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  1. #1
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    Planning assistance for future tank?

    We are still in the planning stage for the "tank to be", but have read a bunch, and are trying to come up with a good design. Figure it'll be either a 60*24*24 or a 48*24*30 tank; either way it is 150 gallons. I like the longer tank for display purposes and for ease of reaching around in it. It's going to be drilled, but we aren't yet sure how many holes; we are thinking of a closed loop for circulation (2 holes) and somebody suggested a three hole closed loop using something called a squid... anyone know how well this works? Idea is I believe to have one intake in the center, and two outputs at either end, the squid somehow alternates which one gets the flow. Any advice about the drilling would be great, or even just a pointer to some good reads on circulation and so on. How big a pump do you need on a tank that size, for the closed loop and for the sump/refugium? I don't know how many gph it should be doing.

  2. #2
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    Not adding anything for your circulation query..., but I was just curious about the dimensions. Is the front to back depth the last measurement? Will it be 24" or 30"? If I were you, I'd plan for as much space for this as possible ( in otherwords..., 30"). Depth front to back is more important than GOLD in a reef tank!!! You'll never have enough to be satisfied when you aquascape!!

  3. #3
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    As a rule of thumb you should be turning the tanks total water volume over not less then 10 times per hour. So for this tank you should be looking at a pump that will move 1500 gallons an hour net. Net meaning after taking into account flow rate losses caused by the length of your plumbing lines, elbows etc. The closed loop is a good idea but I have heard that the squid cuts down the flow rates of pumps a lot. I actually have one that I have not put into use yet so I can not confirm if this is true or not. As for the drilling if you are referring to the location of the holes IMO the returns should be high in the tank above the corals or other decor and the pickup should be low in the tank. This set up will return water from the bottom that is in need of a gas exchange to the surface where that exchange can occur. I also do drilling but currently only do 2 and 1/2 inch holes. This is a good size as 1 and 1/2 inches bulkhead fittings fit right into the holes and can be reduced as necessary.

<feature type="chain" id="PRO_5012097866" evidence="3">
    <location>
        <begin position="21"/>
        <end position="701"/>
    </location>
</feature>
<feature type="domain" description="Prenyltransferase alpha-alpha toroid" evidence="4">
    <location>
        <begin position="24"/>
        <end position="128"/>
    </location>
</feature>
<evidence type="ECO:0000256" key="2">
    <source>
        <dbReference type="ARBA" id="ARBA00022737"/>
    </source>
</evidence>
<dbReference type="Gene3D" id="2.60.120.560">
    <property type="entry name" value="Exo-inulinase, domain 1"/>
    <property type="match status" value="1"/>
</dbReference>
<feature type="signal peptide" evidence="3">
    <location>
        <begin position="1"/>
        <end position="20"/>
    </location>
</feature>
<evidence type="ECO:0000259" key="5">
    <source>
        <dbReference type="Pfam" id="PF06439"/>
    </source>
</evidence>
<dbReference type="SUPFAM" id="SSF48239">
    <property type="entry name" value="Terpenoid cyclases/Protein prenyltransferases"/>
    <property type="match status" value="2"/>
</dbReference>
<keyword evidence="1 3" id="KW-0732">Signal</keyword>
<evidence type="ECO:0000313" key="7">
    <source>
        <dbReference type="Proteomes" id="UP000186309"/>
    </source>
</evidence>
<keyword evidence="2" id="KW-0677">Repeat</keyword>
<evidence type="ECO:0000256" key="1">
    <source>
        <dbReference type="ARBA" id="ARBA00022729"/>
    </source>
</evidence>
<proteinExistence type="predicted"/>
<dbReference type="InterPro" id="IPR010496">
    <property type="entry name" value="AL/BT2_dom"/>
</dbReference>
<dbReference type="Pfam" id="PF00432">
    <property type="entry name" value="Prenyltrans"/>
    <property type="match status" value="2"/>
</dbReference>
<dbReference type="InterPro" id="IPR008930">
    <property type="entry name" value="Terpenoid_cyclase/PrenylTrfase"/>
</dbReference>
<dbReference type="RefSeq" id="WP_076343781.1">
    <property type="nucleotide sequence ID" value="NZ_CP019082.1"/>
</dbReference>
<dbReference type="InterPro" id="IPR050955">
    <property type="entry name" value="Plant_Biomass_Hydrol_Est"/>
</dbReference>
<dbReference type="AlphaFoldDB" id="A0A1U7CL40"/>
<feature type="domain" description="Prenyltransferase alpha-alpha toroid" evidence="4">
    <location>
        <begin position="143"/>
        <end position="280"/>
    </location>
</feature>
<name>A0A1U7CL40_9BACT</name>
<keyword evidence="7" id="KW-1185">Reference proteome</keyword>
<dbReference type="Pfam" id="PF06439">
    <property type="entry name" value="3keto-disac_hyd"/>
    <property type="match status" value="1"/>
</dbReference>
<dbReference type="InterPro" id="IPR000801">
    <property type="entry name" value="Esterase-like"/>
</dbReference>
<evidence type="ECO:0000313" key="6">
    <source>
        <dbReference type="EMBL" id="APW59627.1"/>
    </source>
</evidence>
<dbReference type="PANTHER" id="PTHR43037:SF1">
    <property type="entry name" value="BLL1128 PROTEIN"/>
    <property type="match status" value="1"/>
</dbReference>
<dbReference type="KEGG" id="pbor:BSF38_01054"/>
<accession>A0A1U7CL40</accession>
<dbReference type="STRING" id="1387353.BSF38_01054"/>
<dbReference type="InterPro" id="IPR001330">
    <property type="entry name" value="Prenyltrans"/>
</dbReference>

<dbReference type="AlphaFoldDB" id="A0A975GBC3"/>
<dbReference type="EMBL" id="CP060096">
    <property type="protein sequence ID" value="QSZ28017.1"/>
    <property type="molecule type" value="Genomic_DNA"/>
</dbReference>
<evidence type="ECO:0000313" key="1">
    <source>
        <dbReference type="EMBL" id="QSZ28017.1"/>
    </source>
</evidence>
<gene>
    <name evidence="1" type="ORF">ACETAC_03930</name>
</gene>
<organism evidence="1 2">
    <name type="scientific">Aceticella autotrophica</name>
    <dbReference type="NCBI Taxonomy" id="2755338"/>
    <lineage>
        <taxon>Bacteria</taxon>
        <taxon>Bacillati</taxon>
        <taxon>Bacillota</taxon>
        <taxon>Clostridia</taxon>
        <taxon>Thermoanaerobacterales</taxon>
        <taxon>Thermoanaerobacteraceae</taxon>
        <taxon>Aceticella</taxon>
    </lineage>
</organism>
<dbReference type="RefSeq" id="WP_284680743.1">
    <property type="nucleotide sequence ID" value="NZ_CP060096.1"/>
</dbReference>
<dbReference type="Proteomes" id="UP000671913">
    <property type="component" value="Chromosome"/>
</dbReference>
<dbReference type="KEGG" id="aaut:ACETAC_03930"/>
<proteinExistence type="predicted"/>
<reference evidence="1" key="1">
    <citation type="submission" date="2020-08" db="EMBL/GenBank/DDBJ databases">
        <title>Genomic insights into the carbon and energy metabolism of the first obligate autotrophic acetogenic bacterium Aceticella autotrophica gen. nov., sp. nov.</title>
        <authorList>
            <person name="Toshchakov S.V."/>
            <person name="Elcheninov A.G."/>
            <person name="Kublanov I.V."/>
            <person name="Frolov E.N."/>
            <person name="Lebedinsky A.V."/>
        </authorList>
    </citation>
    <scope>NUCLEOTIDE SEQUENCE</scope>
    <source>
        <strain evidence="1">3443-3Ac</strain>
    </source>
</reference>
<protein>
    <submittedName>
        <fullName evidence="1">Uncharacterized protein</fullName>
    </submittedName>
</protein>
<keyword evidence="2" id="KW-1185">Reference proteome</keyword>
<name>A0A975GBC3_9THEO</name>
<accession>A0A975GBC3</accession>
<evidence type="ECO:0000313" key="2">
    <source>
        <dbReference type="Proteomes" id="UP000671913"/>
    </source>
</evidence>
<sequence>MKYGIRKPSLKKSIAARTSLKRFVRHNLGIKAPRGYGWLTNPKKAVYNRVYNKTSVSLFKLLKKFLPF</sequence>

Rob

  4. #4
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    Wow; 1500 gph... That's a lot of pump Hadn't thought about making the tank 30" wide (deep), was looking at a 30" deep (tall) tank, but I don't really like the light requirements for that kind of depth, so 24" tall would be best (plus it's easier to reach around in). I am assuming that the 1500 gph figure is for the sump/skimmer and to go through the refugia (but obviously less goes through the refugia or you'd wash everything out...), and that a seperate pump on the closed loop is used, with it's own flow. Is that about right? Do you mean total circulation @ about 1500 gph or is that the figure for the sump system?

  5. #5
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    Cool sara

    a few suggestions, look into the SEQUENCE PUMPS! they are getting rave reviews and have lots of power. you'd have to figure out which pump you want as there are a few models.
    The SQUID is starting to come back with troubles as I've read and like SALTYDOG said it apperently realy cuts back your flow.
    holes can be drilled either in the back or sides depending on how many viewing angles you want.

  6. #6
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    Does anyone have any experience with tanks drilled in the bottom? The one we're looking at is 48" long and will have three holes drilled into the bottom. Yea, nay?

  7. #7
    Senior Member reefmutt's Avatar
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    Are they drilles in the corners? and what diameter are the holes? I don't think you want holes somewhere in the middle of the tank- what happens if after the tank is up and running for a year and for some unforseen reason one of the bulkheads starts to leak from a hole in the middle of the tank? This would mean a total take down to fix the problem. Not worth the 'deal' on the tank IMO. If they are in the corners and you can put overflow plates around them, then o.k.
    Matt.

    Old system torn down to make a playroom.. planning a 62x42x28 high

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